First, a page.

Sunday, October 21, 2012

TRIP REPORT: Pinball Gallery in Downington, PA

Road-trippin' with my two favourite allies, my broski, Shane and my old man, MY DAD! We travelled out to Pennsylvania for an Antique Auto Swap Meet in order to obtain some serious parts for Shane's BONE COLD Hot Rod!



... And, of course, we managed to sneak some pinball in too! Thanks to Shane, who organized the trip and located the Pinball Gallery in a little town called Downington in Pennsylvania!

The Pinball Gallery is WILD! They have quite a few pinball machines, about 18, ranging from early Solid-States (Bally's Eight Ball and Gottlieb's Genie) to late-model Sterns (Spider-Man and Shrek). The pinball machines at The Pinball Gallery are available to the public at very reasonable prices, most costing either a quarter or 50 cents, and are maintained by Shelly and Bill Disney.

The machines were kept in absolute pristine condition. I don't think I have ever seen machines on site in the condition these were kept. Yeah, I did some nice machines at The Michigan Pinball Expo (Read all about it here) but those are collector machines that usually just sit in some dude's basement so they don't get a heckuva lot of play.

All of the machines are spotless and barely even have a scratch on them. I was really impressed by the condition of some of the older machines. These older machines can get quite beat up and worn out since they are 20-40 years old . Often you see them with worn out playfields due to years upon years of play but some of these machines look they have never been touched! Especially Genie, I didn't see a single bit of wear-and-tear on the entire machine! They also maintain the machines on a regular, giving each table a quick wipe-down once in a while and washing the playfield glass with window spray to keep them sparkling and clear. The line-up at the Pinball Gallery is very impressive. Plenty of classics reside within as well as a few sleepers and even some I've never heard of!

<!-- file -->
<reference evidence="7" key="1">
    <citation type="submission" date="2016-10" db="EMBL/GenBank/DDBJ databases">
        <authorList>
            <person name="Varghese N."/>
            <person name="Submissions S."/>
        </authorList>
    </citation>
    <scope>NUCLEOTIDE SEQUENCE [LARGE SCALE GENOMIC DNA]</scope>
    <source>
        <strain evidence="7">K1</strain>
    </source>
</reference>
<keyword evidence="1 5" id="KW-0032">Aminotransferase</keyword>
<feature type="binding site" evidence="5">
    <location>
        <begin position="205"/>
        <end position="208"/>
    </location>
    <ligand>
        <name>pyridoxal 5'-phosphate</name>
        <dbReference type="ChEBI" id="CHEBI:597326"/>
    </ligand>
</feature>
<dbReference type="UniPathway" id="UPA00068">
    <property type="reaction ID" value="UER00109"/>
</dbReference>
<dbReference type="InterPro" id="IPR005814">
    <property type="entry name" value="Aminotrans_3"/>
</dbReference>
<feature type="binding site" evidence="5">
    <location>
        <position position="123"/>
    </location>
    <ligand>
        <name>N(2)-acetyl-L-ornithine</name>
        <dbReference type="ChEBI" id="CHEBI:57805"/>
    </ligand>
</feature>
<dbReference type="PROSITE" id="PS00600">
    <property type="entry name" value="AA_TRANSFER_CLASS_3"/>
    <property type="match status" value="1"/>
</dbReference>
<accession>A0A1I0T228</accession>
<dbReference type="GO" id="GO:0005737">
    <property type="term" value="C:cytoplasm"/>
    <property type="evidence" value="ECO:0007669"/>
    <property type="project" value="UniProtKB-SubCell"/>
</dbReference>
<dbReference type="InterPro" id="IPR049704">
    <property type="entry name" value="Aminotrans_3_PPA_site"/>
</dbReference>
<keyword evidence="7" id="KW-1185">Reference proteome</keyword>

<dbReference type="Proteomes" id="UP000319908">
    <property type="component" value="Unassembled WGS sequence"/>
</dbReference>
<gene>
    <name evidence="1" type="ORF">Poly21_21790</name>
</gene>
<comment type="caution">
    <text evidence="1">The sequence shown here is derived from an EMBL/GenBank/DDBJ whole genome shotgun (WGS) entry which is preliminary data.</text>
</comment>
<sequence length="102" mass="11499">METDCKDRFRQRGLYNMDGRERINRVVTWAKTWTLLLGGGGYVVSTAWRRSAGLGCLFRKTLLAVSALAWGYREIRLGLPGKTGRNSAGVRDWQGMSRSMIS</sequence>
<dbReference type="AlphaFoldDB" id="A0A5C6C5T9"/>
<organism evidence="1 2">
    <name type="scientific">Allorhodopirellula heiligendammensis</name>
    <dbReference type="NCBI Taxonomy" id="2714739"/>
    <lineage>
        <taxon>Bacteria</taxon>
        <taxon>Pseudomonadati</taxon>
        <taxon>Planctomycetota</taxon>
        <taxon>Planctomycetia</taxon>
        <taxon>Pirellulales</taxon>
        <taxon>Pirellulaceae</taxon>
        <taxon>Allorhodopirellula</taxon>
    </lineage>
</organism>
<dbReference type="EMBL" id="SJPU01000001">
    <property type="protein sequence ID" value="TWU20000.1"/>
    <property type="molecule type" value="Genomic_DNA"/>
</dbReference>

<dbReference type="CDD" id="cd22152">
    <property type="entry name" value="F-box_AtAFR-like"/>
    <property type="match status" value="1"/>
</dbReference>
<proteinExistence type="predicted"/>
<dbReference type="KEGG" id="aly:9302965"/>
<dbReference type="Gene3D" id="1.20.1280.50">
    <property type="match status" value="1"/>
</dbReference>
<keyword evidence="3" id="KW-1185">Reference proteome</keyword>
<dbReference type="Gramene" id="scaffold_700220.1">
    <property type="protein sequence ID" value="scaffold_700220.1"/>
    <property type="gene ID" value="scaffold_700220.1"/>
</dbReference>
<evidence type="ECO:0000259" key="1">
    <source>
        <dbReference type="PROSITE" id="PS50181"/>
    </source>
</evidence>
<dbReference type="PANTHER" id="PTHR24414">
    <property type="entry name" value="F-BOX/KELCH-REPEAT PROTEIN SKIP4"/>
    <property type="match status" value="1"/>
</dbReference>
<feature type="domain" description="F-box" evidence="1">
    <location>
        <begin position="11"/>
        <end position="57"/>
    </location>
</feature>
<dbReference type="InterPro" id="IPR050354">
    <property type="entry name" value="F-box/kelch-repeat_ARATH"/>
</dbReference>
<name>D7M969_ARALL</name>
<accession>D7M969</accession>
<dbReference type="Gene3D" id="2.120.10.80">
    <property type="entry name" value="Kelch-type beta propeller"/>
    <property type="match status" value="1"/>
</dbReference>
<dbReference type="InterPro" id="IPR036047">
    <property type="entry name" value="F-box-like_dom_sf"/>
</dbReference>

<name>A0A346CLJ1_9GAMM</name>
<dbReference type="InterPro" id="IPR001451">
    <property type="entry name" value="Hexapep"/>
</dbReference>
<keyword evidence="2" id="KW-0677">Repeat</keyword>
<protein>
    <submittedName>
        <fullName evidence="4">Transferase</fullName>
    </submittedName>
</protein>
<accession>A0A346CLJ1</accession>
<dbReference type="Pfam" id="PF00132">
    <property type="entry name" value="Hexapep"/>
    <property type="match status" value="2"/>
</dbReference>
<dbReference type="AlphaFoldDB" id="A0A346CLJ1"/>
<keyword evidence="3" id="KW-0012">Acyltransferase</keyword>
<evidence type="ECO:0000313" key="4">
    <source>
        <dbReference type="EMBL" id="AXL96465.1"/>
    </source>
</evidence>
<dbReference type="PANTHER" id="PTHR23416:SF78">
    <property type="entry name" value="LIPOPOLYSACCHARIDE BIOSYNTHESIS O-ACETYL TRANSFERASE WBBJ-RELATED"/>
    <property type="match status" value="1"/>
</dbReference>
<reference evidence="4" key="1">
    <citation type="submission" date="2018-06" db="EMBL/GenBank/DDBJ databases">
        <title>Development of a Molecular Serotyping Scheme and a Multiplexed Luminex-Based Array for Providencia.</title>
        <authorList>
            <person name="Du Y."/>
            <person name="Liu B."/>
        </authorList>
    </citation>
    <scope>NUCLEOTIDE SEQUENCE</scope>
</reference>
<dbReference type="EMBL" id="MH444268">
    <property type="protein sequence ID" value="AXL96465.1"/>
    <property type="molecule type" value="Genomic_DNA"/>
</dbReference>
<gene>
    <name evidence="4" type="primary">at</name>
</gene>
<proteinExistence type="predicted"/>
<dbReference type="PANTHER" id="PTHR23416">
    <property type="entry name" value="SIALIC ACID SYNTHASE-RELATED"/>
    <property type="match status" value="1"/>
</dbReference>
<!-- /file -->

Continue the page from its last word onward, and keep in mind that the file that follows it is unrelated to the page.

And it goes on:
There were a few of my favourites there like Williams' BLACK KNIGHT 2000 (GIVE ME YOUR MONEY), Spider-Man, which quickly became a new favourite after playing it at the Gallery, and THE GETAWAY which I really, uh, wait... WHAT'S THAT?! OH NOOOOOOOOOOO

IT'S AN....

The Getaway is the sequel to the classic Williams System-11 High Speed and hints at the fact a couple of times in the playfield artwork The character in the car in the artwork says "Deja vu!" and there's a police officer near the jet bumpers yelling into the radio mic "HE'S BACK!". Building on it's predecessor, The Getaway SHIFTS GEARS into overdrive and not only provides the fast-paced action of High Speed but also introduces one of my favourite pinball toys: The SUPERCHARGER.

The supercharger when lit provides a Million-point bonus but not only that, it makes a ton of noise! I love loud noises on pinball machines, like World Cup Soccer's GOOOOOOOOOOAL! or the sound you get whenever you earn a replay. The Supercharger is basically a loop with a magnet housed in the blower engine to repeatedly launch the ball at high speeds through the loop. During Multiball, things can get nuts; You can get more than one ball in the supercharger at a time and it is just insane! 

You can see the ball flying through the lower lane!
The Getaway has been one of my all-time favourite machines. I've had a lot of history with it, going back to my days of going to school in Windsor and hanging out at a local pizza parlour, Pizza Plus. During my stint at the University of Windsor, Pizza Plus also housed a pinball machine and often rotated them. I saw machines like Gottlieb's Street Fighter II and Williams' Police Force, and Bally's Twilight Zone and Theatre of Magic go through Pizza Plus. The machine that stuck around the longest and stuck around in my heart was The Getaway. Yeah, I know Twilight Zone and Theatre of Magic, both top 10 machines on resided at Pizza Plus, and some may say that they are better than The Getaway but does Twilight Zone have a Supercharger? NO. Can you SHIFT GEARS in Theatre of Magic? NO! That's why I love The Getaway. It's one of the earliest Dot Matrix Display tables, having been released in February 1992 and thus was not a part of the increasingly complicated machines that came about during the DMD era. It does have a Video Mode but a simple one at that: hit the flipper buttons to avoid the cars and SHIFT GEARS to go faster! The objectives are pretty simple as well. It's just a matter of hitting a couple of targets to light multiball and amass enough RPMs by hitting the loops to light REDLINE MANIAAlso bearing resemblance to High Speed is the Siren topper on The Getaway. I talk a bit about my favourite toppers in my previous post, Big D on the Big D, and you can check out the siren topper there and an idea I got from the auto swap meet. Click dat link!